More Culture:

May 19, 2017

We tried the Philly cheesesteak-inspired Slim Jim; should you?

Food Snacks
Slim Jim Brian Hickey/PhillyVoice

As part of its 'Flavors of America portfolio,' Slim Jim produces a Philly cheesesteak-inspired version of the dried meat snack.

I recently stopped by the Five Below near 15th and Chestnut streets to pick up a fidget spinner for my first-grader son, because that’s what parents are legally, ethically and morally required to do these days.

While waiting in line, I turned my head to the left and noticed a sizable display of Slim Jims into which hungry customers could consider snapping. Amid that display, one offering instantly captured my full attention.

PHILLY INSPIRED,” read the label featuring a rendition of the Liberty Bell. “DING! DING! WITH CHEESESTEAK FLAVORING.”

Yes. One thousand times, yes. 

This was something that most assuredly had to be purchased without a moment’s hesitation, so, purchased it was for $1.29.

It was the right decision to make.

Unbeknownst to me before speaking with Adam Beane – ConAgra’s Slim Jim brand manager – after the fact, the pre-eminent dried meat snack was invented by a Philadelphian named Adolph Levis (RIP).

With the Great Depression-mood still looming, but post-Prohibition, the food merchant “realized before the age of little jars of nuts on the bar” that drinkers might like to pair such a snack with their swill.

Then – voila – a culinary staple made further famous by wrestler Randy “Macho Man” Savage was born.

Before we get to the product review portion of this story, the good folks at Slim Jim made sure I knew how this Philly-inspired variation came to be.

Beane called Friday morning to discuss that matter while sharing some details about how it’s made and how the Philly inspired jawn fits into Slim Jim’s “Flavors of America portfolio.”

Though it was the first I’d ever seen the cheesesteak variety, Slim Jim launched wholeheartedly last spring.

It includes “Burnin’ In Buffalo” and the “Cali Taco” smoked snack stick varieties with plans to introduce New Mexico Fajita and Texas Chili products in 2018. Also in the pipeline is an homage to a Chicago Deep-Dish Pizza inspired beef-and-cheese line addition.

“We’re really trying to hit on big American classics,” Beane said, noting that Slim Jim’s association with a “quick-and-easy, on-the go” treat is a driving force behind it. “What better way to get into the road-trip bloodline that tying in regional favorites?”

NoneBrian Hickey/PhillyVoice

The Slim Jim display at a Center City Five Below location highlights the snack's 'cheesesteak inspired' variety.

Of the three existing flavors, Philly Cheesesteak “may even be at the top of the list,” he said, noting they’ve gotten “very positive feedback." 

The local version has met the company’s sales expectations and “we intend to keep it for the forseeable future."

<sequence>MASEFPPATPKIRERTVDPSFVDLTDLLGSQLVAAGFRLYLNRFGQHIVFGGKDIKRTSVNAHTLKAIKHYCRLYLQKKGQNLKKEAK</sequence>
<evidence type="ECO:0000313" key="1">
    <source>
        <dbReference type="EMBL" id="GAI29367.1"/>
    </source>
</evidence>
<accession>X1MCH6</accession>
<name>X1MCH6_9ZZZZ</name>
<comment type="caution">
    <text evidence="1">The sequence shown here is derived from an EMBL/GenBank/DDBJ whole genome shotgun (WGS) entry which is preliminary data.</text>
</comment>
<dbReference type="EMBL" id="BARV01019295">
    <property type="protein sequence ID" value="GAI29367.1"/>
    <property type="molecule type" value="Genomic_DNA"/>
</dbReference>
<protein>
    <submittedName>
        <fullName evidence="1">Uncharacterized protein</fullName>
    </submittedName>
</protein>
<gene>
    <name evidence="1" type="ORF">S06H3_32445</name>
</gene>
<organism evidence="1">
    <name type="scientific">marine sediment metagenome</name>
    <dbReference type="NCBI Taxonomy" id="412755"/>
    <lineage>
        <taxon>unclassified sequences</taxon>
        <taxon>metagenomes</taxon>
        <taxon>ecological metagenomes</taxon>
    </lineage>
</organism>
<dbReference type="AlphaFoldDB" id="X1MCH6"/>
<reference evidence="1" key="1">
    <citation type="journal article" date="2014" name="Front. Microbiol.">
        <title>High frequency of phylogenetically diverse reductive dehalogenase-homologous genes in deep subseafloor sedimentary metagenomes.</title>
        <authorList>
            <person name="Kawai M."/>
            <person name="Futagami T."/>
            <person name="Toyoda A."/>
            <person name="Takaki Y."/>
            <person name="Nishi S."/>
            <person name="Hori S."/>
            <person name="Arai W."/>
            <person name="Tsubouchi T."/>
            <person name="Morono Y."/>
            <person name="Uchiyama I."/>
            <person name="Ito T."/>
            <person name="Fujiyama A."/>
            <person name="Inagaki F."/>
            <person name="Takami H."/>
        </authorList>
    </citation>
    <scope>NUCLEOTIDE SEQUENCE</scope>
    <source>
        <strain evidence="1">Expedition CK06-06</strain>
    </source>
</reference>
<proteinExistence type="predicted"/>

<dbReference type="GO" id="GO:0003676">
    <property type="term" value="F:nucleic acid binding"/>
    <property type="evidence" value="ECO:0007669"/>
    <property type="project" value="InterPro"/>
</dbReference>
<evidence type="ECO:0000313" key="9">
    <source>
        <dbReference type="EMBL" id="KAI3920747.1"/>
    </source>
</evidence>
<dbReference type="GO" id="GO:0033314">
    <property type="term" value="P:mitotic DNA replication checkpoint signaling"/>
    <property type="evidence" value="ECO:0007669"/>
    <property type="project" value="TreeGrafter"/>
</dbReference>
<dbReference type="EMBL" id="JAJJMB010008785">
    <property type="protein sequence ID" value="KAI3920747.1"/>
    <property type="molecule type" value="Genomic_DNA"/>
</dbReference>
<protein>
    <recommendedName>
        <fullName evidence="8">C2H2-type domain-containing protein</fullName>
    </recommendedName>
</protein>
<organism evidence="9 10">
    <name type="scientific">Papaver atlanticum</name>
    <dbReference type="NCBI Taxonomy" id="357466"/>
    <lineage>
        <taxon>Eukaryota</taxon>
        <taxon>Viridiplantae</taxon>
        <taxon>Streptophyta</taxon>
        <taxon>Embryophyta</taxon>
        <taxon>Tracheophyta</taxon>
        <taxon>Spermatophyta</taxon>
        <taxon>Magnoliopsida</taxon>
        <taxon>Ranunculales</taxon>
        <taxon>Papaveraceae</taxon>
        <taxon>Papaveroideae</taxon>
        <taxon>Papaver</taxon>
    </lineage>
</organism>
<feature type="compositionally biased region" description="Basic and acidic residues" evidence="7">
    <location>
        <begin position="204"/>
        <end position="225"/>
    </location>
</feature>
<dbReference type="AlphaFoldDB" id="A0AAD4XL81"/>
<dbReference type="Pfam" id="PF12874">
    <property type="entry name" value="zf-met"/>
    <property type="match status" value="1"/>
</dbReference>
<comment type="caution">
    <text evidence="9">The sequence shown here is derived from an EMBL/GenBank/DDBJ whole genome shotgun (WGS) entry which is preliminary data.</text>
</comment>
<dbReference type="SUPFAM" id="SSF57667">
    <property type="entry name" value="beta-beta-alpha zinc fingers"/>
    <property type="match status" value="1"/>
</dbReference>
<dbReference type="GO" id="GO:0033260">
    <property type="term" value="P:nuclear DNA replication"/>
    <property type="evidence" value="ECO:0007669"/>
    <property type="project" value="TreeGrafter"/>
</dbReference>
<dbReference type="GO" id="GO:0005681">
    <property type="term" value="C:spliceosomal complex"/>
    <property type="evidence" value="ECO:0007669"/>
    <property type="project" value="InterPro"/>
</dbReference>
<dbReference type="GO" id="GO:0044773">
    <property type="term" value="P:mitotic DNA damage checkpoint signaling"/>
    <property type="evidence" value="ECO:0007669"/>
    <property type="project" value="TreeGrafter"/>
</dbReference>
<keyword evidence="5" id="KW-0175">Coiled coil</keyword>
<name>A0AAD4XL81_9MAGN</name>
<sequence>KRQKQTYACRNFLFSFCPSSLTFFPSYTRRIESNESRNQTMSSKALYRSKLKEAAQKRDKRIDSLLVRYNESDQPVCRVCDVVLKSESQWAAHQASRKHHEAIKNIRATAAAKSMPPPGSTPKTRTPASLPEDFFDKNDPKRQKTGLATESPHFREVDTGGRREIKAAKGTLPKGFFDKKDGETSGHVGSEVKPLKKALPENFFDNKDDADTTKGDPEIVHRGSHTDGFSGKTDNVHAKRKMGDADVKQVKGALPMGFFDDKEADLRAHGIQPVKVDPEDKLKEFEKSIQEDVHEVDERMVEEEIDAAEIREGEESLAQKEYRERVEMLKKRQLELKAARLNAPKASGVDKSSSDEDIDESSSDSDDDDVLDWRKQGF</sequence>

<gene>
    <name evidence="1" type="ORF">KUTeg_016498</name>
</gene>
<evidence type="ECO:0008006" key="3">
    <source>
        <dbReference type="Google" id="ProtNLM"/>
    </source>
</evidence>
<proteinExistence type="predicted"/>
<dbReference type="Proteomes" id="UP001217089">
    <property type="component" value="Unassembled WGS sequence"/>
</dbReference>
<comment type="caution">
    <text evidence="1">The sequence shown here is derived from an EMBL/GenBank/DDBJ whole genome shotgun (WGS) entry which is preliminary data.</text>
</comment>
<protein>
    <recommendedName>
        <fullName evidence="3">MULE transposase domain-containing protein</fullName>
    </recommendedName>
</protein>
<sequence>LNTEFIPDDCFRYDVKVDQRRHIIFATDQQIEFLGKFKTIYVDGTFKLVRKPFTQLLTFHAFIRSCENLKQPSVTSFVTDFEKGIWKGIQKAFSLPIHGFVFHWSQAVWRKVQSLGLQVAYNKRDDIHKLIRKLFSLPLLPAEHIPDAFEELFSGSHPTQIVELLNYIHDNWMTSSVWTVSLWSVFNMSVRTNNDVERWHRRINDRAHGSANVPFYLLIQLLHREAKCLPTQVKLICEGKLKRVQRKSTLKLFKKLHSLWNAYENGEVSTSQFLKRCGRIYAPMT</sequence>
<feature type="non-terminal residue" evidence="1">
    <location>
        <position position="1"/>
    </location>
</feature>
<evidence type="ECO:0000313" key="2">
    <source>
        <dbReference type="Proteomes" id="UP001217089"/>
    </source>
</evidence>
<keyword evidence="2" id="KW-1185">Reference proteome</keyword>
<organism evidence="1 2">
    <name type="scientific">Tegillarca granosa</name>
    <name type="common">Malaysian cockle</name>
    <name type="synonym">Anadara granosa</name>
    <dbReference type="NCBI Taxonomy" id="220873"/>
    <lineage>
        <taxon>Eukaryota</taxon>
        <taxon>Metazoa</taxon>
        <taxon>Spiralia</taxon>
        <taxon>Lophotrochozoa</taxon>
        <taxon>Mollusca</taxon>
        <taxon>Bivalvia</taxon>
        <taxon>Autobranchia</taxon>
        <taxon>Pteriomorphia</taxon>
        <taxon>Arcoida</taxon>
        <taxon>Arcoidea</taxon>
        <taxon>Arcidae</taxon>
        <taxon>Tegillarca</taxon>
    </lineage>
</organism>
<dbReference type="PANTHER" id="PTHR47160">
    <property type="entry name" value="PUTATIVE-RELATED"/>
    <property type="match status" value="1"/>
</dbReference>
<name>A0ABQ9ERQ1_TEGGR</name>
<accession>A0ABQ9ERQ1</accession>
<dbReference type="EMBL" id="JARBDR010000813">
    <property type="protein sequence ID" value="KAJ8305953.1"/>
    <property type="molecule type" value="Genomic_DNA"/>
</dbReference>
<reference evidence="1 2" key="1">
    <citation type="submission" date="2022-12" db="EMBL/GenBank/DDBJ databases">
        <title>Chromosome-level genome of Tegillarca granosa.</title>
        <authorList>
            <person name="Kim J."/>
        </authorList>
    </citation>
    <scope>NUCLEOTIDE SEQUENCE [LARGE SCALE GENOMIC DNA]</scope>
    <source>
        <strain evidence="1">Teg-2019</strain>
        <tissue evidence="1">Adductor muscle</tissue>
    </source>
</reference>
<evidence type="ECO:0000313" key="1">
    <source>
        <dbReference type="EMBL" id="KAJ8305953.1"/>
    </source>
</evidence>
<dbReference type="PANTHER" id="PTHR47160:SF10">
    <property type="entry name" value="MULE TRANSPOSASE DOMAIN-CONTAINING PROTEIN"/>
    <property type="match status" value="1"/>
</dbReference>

He explained that all of the base Slim Jim sticks come from the “same meat source: Beef, pork and chicken and a proprietary blend” with herbs, spices and the like.

As it pertains to the cheesesteak variation, the “culinary experts we have in our research kitchens sought out the most authentic taste … the peppery taste of the steak, the onions and peppers.”

So, what’s the verdict? Well, I grabbed a few Slim Jims and passed them out for folks to share reviewing duty.

While my bride maintained that “it just takes like a non-spicy Slim Jim,” I caught – upon eating a second one – some hints of cheesesteak therein. (Would buy again if the mood struck.)

This is similar to what others at PhillyVoice’s International headquarters thought. Here’s one response:

“As someone who has never had a Slim Jim until now (insert 'flushed' emoji here), I was surprised that I liked it,” said Sinead Cummings. 

“The first bite didn't taste like cheesesteak, but the next bite had more of that Philly flavor. My verdict: Just go buy a cheesesteak if you're craving one that badly. We live in Philly. We don't need cheesesteak flavored foods. We have the real thing.”

Not satisfied to contain it to in-house reviews, I took a couple over to City Hall on Friday morning to get a variety of takes.

Dyshana and Omary at the security desk by the northeast entrance were more than happy to give them a try. Omary noted that she’d even had a plain Slim Jim that very morning.

“I like the first bite, but not really after that,” she said. “The original is always the best, right?”

Dyshana noted that “it really does taste like a cheesesteak,” noting that she could sense hints of the vegetables and spices therein.

“Mmm hmm, it’s good. You can see I’m eating the rest of it,” she noted. “I wouldn’t buy it, though. (It falls short when) compared to the original. It’s not bad, though!”

While Dyshana was still nibbling away, Fire Commissioner Adam Thiel declined an offer but deemed it an intriguing idea that he’ll try, should he see one while out and about.

I also handed one to Mayor Jim Kenney as he was walking out of the building for a Friday afternoon event. While he seemed excited by the opportunity, wondering whether it was aligned with any particular steak shop, I didn't hear back before this story was written. (I'll be sure to add something should he weigh in post-publication.)

In conclusion, for the science and foodie nerds reading this – Hi! – here’s a Wired video about what goes into the Slim Jims into which many of us snap.


Videos